There are several simple ways to quicken the process and achieve leafmould in about half the normal time.
Shred the leaves before filling the Leafmould Maker. This can be done using a garden shredder, or by spreading your leaves on the lawn and running a lawn mower over them. A cylinder mower with a grass box is ideal for this, as it will shred and collect in one operation. Any bits of grass (seed free) collected in this process will also help to speed up leafmould making.
As shredding is best done with dry leaves to avoid clogging up your shredder or mower - remember to wet them before filling your leafmould cage.
Unusual as it may sound; human urine is an excellent natural activator rich in nitrogen. If you care to, simply pour a few pints (diluted 50/50 with water) over the leaves. Any more direct application methods are entirely up to you and at your risk!
Turn and add grass clippings
In the first spring after filling, empty out the leaves, mix with fresh grass clippings (in the proportion of 4 parts leaves to 1 part grass - ie 25% grass) and refill the leafmould maker compressing the leaf/grass mixture as you go.
Any or all of these simple actions will significantly speed up the whole process.
Why not just compost leaves with other garden waste?
Leaves have a fibrous structure and are slow to rot down. Mixing with conventional compost material will slow down your compost heap and reduce its heat generation. Leafmould making is a slow cool process performed by fungi (hence mould) naturally present in leaves. On the other hand composting is a faster, heat generating process utilising naturally occurring microbes and bacteria.
What leaves can I use?
Virtually any tree or shrub leaves will make a good leafmould. Oak and beech leaves are perhaps a bit quicker to rot and plane, chestnut and sycamore leaves a bit slower.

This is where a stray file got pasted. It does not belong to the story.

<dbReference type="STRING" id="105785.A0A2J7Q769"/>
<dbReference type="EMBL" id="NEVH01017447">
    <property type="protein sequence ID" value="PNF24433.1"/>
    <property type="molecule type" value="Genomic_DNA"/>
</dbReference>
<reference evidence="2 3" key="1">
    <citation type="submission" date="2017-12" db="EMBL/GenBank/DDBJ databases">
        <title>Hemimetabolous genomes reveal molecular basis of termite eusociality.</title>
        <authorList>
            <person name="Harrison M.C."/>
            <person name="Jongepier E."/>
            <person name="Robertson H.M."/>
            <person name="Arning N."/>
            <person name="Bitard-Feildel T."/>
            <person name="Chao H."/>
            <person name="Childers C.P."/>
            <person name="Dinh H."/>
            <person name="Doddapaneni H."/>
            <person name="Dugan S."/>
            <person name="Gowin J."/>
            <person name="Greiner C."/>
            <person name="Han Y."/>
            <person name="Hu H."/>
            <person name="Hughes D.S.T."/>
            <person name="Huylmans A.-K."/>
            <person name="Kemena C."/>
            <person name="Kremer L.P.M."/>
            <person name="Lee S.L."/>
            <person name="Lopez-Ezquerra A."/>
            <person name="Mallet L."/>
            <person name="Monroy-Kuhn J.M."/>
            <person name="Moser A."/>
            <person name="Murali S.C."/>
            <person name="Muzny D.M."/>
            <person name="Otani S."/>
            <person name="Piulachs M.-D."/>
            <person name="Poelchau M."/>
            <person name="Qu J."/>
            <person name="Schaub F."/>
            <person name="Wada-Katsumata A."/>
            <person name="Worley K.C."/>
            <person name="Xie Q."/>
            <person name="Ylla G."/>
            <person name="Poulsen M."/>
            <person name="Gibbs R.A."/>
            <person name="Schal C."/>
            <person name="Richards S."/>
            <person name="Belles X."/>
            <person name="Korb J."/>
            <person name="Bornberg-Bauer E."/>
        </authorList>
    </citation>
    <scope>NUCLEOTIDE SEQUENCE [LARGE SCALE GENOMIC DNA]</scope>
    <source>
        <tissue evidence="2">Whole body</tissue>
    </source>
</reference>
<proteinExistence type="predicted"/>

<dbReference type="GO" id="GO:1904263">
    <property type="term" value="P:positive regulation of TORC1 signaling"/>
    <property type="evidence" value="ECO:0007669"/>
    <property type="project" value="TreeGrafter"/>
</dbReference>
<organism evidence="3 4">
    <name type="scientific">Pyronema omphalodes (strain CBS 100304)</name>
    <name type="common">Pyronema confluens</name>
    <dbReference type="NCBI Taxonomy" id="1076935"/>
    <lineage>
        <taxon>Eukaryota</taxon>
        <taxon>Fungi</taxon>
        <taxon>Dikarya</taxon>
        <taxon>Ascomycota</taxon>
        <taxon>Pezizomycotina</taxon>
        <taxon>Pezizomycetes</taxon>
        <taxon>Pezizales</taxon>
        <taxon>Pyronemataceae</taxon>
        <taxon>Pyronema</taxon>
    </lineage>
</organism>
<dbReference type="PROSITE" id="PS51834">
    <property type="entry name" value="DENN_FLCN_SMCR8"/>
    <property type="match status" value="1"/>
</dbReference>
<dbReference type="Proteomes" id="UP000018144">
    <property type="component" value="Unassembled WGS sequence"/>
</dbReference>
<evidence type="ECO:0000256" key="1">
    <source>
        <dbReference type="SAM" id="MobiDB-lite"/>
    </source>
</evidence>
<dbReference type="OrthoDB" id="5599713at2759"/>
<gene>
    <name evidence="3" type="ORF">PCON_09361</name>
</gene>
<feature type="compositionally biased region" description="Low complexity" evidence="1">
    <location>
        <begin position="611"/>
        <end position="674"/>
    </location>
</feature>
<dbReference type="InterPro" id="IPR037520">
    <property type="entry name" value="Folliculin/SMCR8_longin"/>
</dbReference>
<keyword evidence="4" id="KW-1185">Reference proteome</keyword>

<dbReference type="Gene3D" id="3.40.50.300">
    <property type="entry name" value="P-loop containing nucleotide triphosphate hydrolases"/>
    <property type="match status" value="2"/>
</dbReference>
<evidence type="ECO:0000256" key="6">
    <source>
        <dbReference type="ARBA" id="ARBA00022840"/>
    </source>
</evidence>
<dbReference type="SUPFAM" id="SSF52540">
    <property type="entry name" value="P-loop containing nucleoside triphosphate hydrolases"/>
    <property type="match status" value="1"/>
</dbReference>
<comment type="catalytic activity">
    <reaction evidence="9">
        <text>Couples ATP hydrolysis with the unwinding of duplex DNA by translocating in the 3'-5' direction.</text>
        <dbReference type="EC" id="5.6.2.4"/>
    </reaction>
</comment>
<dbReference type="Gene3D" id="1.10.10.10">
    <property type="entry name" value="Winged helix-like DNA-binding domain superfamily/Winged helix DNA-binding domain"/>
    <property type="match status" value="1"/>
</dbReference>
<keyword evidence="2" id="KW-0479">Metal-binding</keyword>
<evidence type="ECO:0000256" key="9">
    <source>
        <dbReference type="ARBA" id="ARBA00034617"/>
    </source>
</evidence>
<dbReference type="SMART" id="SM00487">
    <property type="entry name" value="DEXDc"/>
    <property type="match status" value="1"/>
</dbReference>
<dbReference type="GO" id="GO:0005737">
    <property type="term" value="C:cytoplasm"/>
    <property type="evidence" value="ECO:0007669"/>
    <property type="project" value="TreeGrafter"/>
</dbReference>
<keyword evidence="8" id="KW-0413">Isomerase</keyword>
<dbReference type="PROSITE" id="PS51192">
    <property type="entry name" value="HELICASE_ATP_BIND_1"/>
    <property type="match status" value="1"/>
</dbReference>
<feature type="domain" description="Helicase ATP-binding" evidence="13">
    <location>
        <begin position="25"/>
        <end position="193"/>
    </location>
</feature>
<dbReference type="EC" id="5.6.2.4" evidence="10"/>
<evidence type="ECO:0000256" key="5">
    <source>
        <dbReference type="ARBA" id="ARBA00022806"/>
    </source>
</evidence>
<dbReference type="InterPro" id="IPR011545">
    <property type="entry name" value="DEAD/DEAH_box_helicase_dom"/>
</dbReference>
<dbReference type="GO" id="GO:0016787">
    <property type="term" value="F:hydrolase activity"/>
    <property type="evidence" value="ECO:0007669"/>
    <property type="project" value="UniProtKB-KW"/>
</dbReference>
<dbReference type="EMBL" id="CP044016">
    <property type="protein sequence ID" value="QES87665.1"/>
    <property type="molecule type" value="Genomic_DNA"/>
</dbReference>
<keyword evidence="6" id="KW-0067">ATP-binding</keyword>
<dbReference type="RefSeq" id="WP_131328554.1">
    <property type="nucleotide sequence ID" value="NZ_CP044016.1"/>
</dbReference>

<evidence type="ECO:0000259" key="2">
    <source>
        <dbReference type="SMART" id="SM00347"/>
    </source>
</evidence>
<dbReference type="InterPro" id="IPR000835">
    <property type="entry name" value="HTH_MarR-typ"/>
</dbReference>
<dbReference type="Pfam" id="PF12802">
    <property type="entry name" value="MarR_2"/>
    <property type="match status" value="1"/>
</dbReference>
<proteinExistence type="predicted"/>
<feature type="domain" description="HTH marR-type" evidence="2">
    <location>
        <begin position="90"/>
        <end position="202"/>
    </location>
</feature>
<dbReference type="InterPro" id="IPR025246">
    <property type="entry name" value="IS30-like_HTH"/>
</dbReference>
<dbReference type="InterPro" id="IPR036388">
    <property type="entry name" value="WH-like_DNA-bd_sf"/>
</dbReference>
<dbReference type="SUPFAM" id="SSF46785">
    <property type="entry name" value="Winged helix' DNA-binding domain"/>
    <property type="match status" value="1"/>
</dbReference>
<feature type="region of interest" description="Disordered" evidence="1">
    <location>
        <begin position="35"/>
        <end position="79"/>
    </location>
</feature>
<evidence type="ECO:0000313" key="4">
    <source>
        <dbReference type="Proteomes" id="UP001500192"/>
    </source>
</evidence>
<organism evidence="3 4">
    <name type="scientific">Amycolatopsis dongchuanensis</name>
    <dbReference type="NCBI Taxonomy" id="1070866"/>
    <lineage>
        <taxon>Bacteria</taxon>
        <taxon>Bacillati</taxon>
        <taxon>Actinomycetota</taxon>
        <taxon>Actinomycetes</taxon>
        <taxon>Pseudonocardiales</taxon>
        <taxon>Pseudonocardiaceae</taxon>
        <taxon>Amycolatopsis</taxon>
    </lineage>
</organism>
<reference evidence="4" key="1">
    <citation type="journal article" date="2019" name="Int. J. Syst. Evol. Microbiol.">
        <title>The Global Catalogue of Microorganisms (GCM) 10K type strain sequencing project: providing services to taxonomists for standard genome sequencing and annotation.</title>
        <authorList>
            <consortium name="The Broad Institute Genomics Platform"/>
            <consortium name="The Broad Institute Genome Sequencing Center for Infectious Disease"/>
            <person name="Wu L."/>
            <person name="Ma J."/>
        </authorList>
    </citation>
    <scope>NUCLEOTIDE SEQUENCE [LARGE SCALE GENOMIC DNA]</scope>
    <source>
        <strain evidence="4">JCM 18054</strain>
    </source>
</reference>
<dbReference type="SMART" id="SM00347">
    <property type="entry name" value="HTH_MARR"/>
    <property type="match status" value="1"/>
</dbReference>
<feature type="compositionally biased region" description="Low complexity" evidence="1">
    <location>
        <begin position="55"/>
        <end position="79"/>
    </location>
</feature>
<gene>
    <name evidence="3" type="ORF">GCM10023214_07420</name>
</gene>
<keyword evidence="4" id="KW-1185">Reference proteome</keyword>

The typical ph (acidity/alkalinity) of leafmould is between 6.5 and 7.5 ie about neutral. A preponderance of conifer an evergreen leaves or needles will tend to produce a more acidic leafmould. Such acidic leafmould would be excellent for acid loving plants such as azaleas and rhododendrons.
What if I don't have enough leaves in my garden?
Friends and neighbours will probably be only too keen to let you have their autumn leaf fall. Additionally local authorities collect thousands of tons of leaves each year. So a word with the council, or your local parks department could easily generate a serious quantity of leaves.
To make the best use of your leafmould
Leafmould is one of the longest lasting of all organic soil conditioners. By significantly improving both the organic content and physical structure of soil it results in a considerable increase in fertility wherever applied - all round the garden.
Leafmould can be used to great benefit on vegetable and ornamental beds, for annuals and perennials, and around fruit trees, bushes and shrubs.
Used on any soil type it can be dug in or spread as a surface mulch.
Use just like peat or bark as a quality surface mulch. For water retention purposes spread a layer of 1-1.5 inches. For water retention and weed suppression a layer of 2-2.5 inches.
Fine well rotted leafmould makes an excellent top dressing for a lawn or seed bed. It is useful, although not essential, to sieve the leafmould prior to using it as a top dressing. For top dressing a lawn the best time is in the main growing season. Apply a thin layer of fine leafmould after spiking the lawn, then simply brush it in. If required this can be repeated several times during the grass growing season.